Google says that for the first time, an injury has been reported in an accident involving its self-driving cars. Being an initiator of this technology, Google has made a heavy investment and considers it to be safer and more efficient than human drivers. No accident report was filed by Mountain View police, which happened earlier this month.
Minor injuries reported
The tech giant disclosed on Thursday that among 20 prototypes perfectly moving through traffic, one of its Lexus SUVs equipped with sensors and cameras was rear-ended in Google’s home city of Mountain View. Google said three of its employees riding in the car suffered minor injuries.They were checked at the hospital and declared fit to go back to work soon after the July 1 collision while the other car’s driver also complained of back and neck pain.
In California, for any case of emergency, a person must be there to take control whenever the self-driving cars are being tested on public roads. Usually Google sends one more employee to record the details of the ride, but in this case, a third passenger was in the back seat.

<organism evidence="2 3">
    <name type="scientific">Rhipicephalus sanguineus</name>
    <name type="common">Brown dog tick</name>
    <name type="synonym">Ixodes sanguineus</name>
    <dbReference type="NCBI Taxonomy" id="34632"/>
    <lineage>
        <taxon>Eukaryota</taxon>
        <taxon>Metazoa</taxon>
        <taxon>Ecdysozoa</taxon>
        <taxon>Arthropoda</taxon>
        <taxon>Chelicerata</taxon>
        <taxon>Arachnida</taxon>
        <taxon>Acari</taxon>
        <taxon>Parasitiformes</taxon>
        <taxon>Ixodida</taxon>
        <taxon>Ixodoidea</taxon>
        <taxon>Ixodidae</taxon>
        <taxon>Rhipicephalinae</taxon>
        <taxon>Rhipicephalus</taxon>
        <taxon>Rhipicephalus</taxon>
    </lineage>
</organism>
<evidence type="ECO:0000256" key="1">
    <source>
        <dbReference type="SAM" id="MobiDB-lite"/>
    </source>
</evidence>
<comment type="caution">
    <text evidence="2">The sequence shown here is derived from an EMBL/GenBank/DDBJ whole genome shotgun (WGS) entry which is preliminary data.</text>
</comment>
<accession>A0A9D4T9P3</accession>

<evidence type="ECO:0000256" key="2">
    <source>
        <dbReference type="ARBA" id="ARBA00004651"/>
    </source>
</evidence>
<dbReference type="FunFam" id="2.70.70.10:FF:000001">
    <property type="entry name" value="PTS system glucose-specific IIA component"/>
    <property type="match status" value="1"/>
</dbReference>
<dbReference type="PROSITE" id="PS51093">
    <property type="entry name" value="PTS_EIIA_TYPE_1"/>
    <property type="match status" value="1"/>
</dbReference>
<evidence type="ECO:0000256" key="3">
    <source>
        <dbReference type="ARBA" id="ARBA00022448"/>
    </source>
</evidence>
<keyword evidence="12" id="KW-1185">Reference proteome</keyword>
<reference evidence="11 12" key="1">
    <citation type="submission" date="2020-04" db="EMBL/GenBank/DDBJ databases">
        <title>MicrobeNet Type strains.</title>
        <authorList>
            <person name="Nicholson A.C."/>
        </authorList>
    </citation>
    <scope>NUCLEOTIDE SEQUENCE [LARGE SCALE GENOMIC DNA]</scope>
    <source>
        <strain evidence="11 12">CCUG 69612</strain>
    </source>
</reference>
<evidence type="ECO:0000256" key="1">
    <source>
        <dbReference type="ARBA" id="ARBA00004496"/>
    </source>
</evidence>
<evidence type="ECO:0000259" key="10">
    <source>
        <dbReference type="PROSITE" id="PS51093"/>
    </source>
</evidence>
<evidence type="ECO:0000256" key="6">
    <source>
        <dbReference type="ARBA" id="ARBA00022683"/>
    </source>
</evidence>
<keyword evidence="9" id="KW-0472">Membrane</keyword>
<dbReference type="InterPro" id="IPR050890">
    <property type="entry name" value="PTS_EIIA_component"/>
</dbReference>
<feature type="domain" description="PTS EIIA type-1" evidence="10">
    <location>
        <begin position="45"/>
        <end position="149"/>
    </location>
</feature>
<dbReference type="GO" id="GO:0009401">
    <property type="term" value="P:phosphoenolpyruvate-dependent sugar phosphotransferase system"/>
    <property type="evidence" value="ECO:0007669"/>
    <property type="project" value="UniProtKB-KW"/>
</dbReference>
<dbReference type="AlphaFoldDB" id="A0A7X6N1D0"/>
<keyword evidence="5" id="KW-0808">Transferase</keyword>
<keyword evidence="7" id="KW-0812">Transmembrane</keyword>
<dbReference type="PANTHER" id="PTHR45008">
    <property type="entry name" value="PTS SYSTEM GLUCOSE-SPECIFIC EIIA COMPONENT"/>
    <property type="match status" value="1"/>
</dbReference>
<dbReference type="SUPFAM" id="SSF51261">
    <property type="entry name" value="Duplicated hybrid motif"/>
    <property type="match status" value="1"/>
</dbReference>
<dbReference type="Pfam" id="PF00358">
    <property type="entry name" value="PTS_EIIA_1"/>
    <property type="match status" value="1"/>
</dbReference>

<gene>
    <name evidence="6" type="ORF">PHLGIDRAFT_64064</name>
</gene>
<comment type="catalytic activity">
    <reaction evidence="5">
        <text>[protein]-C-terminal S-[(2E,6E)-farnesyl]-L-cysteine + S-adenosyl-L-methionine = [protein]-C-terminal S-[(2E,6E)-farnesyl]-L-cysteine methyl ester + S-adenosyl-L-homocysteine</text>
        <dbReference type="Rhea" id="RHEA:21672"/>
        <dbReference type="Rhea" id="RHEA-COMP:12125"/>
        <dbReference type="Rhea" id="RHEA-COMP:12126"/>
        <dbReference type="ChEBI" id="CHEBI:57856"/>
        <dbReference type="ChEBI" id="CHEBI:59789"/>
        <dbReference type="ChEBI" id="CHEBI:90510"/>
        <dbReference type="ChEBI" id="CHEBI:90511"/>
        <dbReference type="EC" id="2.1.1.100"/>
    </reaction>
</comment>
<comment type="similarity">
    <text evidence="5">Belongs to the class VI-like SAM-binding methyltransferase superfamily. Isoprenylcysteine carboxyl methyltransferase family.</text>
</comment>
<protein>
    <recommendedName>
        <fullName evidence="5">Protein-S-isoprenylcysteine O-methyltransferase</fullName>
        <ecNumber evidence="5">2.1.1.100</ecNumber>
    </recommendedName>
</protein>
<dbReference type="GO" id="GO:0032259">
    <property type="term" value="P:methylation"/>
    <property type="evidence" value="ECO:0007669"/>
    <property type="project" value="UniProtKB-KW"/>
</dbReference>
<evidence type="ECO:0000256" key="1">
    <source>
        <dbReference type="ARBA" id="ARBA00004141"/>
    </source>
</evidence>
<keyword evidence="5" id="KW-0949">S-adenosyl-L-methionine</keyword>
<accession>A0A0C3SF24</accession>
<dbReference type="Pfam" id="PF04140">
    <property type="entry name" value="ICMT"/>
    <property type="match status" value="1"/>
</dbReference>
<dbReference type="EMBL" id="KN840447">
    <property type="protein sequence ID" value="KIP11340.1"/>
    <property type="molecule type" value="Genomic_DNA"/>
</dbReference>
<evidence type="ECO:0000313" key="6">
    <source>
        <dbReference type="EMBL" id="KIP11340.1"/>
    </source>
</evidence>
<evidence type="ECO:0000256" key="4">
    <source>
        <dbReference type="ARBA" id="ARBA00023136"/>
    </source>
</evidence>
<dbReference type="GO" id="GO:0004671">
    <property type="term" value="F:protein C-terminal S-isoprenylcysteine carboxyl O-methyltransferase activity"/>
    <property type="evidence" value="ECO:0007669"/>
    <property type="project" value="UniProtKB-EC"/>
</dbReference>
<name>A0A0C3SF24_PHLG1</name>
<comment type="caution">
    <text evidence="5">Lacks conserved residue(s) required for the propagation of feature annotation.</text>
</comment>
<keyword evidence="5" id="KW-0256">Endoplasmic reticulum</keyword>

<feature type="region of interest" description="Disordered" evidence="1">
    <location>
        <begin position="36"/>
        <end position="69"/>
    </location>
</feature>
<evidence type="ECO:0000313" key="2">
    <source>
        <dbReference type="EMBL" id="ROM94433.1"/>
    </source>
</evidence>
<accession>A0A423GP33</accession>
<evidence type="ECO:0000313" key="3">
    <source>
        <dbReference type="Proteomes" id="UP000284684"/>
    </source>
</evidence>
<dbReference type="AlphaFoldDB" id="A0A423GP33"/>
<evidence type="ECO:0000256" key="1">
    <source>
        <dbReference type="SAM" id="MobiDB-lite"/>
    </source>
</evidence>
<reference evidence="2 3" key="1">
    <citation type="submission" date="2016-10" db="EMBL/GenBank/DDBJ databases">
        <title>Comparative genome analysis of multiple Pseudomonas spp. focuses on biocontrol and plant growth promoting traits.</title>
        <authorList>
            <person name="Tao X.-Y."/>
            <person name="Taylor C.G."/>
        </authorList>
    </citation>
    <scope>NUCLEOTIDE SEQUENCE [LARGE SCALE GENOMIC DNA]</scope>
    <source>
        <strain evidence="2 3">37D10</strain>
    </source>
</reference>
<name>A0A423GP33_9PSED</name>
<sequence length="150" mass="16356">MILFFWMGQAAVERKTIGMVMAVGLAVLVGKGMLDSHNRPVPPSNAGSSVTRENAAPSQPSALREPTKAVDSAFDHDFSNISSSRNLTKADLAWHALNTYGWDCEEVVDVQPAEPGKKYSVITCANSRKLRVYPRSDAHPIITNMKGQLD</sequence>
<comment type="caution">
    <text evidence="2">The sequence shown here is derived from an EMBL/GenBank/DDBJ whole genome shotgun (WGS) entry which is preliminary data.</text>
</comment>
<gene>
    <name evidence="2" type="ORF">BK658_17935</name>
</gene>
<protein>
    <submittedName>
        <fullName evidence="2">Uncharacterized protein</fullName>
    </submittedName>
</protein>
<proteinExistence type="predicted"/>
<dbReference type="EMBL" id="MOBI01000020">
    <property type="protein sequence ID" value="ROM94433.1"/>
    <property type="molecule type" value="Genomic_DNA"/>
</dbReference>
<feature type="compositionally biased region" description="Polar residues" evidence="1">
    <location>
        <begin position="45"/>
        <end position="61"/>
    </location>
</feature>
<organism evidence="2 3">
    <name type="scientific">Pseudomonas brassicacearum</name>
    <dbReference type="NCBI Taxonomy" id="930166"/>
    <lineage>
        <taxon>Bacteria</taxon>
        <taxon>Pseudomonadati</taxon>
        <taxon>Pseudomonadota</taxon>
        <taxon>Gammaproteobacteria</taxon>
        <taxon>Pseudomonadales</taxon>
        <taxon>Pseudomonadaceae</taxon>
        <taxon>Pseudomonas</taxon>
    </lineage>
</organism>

In a blog post, Chris Urmson, head of Google’s self-driving car program, wrote that the SUVs “are being hit surprisingly often” by preoccupied drivers, possibly looking at their phones. As in the last six years and approximately 1.9 million miles of testing, this was only the 14th accident.
Google blames the other car
As per the Google report filed with the California Department of Motor Vehicles about the July 1 crash, their SUV was moving about 15 mph in self-driving mode and was behind two other cars, and they were approaching an intersection with a green light. The first car stopped, and so did the Google car and the third car. But, within a second, a fourth car with a speed of about 17 mph rear-ended the autonomous car. Google, citing its on-board sensors, stated that the other car did not brake.
Urmson told ABC News in a telephone interview that his team was investigating the accident and if they could do something like honking to alert an unfocused driver to stop and avoid it but said it might be irritating to Mountain View residents.
“We’ll take all this as a signal that we’re starting to compare favorably with human drivers,” said Urmson, adding, “The clear theme is human error and inattention.”